I know I know, hate me all you want but it’s true.
Just because it’s an advertisement, however, doesn’t mean it can’t also be a work of art. I’m not claiming that you can’t love your book cover and think your blurb is the best thing ever written, but you also have to see it for what it is… you are trying to sell it.
And to sell something, you have to let people know it’s there and the visuals MUST match the book. They must.
Here are my reasons and remember this is subjective and comes from my experience working in advertising:
1. Your book is a product
Yes to us writers our book is more than a product, it is a piece of us, a little tiny bit of our lives and experiences go into each book we write, but to everyone else, our book is a product. The words, the story, the characters are the product, the cover is the advertisement for what is inside. You aren’t selling your cover art, you are selling your words.
2. It is one of many products
I assume that you plan to write more than one book, so you will need more than one cover. Each book will need a separate cover that advertises the words, the story, the characters that are inside. Each book also needs your name on it so you can build your brand up through each book you publish. Like advertisements for a certain company, each image or cover looks completely different but has your stamp on it, your logo if you will. For most of you that will just be your name.
3. You want people to buy it
As much as your creative insticts and passion for writing may protest… you are SELLING your stories. You are accepting money for your words and like all businesses everywhere, you want people to keep exchanging their money for your words. You want to make them happy, while always staying true to yourself and your business model. Happy readers are loyal readers so you DO NOT want to lie to them by falsely advertising your book, a.k.a having a crappy cover.
ED NOTE: I just want to make it clear that I’m not taking a stance on ethics, corporation or business in general (get to know me personally and I’ll tell you exactly how I feel about business), but I only wish to highlight that selling books is a business. It is. You may not agree but that doesn’t make it untrue. Exchanging money for product is business. Writing the book is a whole different story and here I am ONLY talking about selling the book.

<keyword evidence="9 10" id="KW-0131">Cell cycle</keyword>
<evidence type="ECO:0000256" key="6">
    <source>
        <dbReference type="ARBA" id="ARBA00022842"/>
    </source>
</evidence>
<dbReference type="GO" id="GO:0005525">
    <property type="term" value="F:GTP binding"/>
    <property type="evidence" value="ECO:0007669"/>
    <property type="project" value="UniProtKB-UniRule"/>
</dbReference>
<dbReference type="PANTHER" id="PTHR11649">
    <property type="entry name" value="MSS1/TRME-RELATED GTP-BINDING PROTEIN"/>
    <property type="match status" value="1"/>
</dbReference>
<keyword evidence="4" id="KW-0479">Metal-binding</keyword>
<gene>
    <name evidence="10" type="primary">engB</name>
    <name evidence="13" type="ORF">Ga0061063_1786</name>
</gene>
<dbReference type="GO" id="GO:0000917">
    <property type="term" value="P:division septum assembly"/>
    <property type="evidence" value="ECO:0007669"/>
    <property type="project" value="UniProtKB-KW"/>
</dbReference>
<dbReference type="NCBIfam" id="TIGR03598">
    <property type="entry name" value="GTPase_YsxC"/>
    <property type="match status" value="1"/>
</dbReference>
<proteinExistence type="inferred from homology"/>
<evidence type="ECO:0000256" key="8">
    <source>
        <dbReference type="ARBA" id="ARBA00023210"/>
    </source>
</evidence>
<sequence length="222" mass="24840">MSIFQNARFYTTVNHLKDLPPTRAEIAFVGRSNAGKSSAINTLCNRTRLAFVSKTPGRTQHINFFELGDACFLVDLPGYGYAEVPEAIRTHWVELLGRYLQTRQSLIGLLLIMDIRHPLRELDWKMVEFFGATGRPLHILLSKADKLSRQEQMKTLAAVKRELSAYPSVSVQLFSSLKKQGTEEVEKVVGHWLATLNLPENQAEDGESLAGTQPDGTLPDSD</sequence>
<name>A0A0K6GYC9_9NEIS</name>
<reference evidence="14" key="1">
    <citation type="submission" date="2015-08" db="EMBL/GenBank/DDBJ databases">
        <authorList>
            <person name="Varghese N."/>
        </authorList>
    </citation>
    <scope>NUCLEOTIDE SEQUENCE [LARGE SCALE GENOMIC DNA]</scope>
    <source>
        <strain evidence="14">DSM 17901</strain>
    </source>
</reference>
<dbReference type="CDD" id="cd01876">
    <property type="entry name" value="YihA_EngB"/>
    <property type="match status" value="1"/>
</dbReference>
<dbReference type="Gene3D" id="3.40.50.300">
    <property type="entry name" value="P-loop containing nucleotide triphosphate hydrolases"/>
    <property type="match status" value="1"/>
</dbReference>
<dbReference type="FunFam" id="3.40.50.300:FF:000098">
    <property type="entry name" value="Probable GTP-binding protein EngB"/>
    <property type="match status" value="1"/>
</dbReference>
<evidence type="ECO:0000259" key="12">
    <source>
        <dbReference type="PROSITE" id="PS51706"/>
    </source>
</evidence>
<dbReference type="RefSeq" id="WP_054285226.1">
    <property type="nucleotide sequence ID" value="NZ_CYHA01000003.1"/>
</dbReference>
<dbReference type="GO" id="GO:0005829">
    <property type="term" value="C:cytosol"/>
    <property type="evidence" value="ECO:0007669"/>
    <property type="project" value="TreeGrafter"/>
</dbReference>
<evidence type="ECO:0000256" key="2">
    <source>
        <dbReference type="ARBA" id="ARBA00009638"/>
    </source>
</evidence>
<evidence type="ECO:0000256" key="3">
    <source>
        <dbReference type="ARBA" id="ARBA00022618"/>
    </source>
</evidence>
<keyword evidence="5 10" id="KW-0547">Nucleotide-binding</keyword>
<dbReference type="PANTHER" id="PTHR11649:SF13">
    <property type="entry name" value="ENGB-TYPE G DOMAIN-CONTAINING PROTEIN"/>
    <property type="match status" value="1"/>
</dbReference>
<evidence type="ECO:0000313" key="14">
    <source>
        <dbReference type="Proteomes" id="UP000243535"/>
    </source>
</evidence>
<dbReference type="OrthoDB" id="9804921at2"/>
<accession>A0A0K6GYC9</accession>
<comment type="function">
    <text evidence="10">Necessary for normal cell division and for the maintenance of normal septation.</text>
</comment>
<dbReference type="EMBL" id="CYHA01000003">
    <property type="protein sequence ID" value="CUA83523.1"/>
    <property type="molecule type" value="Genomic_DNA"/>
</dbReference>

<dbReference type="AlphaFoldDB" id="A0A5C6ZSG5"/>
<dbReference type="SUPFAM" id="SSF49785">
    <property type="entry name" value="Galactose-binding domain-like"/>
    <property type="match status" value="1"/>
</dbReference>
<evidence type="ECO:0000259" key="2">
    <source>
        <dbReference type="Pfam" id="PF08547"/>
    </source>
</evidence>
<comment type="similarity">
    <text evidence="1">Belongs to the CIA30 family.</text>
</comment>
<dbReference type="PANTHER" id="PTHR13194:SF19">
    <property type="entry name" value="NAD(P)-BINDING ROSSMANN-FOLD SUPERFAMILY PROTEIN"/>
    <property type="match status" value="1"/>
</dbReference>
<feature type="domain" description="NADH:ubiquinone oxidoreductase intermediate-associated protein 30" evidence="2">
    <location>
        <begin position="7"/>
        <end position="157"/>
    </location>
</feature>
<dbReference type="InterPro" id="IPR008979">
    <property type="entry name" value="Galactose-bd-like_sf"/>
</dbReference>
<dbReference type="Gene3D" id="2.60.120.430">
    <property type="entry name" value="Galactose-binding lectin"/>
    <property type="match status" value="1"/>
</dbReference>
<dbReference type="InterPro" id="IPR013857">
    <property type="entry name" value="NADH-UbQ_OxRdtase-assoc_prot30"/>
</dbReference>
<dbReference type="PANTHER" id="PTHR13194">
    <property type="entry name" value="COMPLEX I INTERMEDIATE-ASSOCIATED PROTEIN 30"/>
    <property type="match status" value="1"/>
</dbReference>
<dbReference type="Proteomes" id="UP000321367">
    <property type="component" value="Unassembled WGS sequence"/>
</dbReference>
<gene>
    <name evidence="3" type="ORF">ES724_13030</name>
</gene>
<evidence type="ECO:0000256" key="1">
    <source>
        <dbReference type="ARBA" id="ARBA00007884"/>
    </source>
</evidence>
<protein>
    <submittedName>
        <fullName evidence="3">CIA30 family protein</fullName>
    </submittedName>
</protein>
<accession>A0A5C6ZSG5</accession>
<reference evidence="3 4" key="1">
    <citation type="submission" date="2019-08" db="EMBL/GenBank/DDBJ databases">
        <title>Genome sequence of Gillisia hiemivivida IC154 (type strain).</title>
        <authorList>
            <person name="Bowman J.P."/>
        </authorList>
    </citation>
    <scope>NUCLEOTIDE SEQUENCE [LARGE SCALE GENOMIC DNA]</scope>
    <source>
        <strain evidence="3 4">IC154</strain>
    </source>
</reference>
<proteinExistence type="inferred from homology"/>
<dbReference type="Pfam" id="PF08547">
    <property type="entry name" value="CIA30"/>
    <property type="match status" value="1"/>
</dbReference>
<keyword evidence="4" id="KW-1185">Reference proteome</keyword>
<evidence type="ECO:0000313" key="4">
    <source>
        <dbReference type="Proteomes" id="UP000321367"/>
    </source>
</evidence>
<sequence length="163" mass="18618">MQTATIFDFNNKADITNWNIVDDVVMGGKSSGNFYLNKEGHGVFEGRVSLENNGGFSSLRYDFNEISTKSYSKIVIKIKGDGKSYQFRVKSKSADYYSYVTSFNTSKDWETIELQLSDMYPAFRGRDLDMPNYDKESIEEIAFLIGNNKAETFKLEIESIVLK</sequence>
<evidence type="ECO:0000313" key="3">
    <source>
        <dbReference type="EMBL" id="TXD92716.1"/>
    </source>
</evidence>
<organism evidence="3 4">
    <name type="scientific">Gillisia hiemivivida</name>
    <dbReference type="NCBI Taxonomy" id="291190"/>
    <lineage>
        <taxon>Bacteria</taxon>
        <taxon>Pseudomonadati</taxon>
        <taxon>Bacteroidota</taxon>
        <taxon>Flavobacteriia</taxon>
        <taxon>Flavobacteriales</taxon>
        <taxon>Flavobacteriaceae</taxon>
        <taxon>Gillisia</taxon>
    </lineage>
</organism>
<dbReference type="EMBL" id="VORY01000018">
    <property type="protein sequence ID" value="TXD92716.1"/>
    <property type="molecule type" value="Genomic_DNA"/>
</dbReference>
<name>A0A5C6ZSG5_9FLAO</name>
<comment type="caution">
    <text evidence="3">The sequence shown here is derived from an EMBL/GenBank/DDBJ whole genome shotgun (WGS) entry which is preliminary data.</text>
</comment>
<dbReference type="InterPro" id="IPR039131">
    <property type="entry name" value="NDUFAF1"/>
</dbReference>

4. It is designed to ‘sell’ a lifestyle
ALL advertisements sell you a ‘lifestyle’ or a ‘feeling’ and it is no different with books. I read books that make me feel a certain way because I like feeling that way. Advertising isn’t about just getting you to own a product it convinces you that your life will be better with that product (this is where the ethics come in and people get very fussed up, refer to above note), whether you’ll be happier, more fulfilled, skinnier, prettier, more popular, geekier, smarter, richer etc. THAT is what you want your cover to do, show me how your book is going to make me feel(cover art) and tell me how my life will be enriched by reading your book(blurb).
The cover, the blurb, then the first few paragraphs are what NEW readers see first and they will judge you on it. Remember that no one else loves your story quite like you do. You have to show them why they will eventually love it just like you do. If you’ve had a few books and have built your name recognition up then keep up the good work and keep making those readers happy. But, each book is a separate entity, even if it is part of a series, it still has work, it still has to fit and it still has to sell to new readers while your name is good enough to sell your established readership.
And I leave you with this: Advertising is just a process, it’s a verb(sometimes). A lot of people hate the word but advertising is not the problem, it’s the ethics and business practices of the PEOPLE behind the advertisement who are dictating how we feel about them. You don’t have to sell your soul, just your book…
If you want to sell, you have to advertise. If you don’t want to advertise you won’t sell… Would you buy a book that had no cover… as a reader, I wouldn’t. As a designer, I might be intrigued.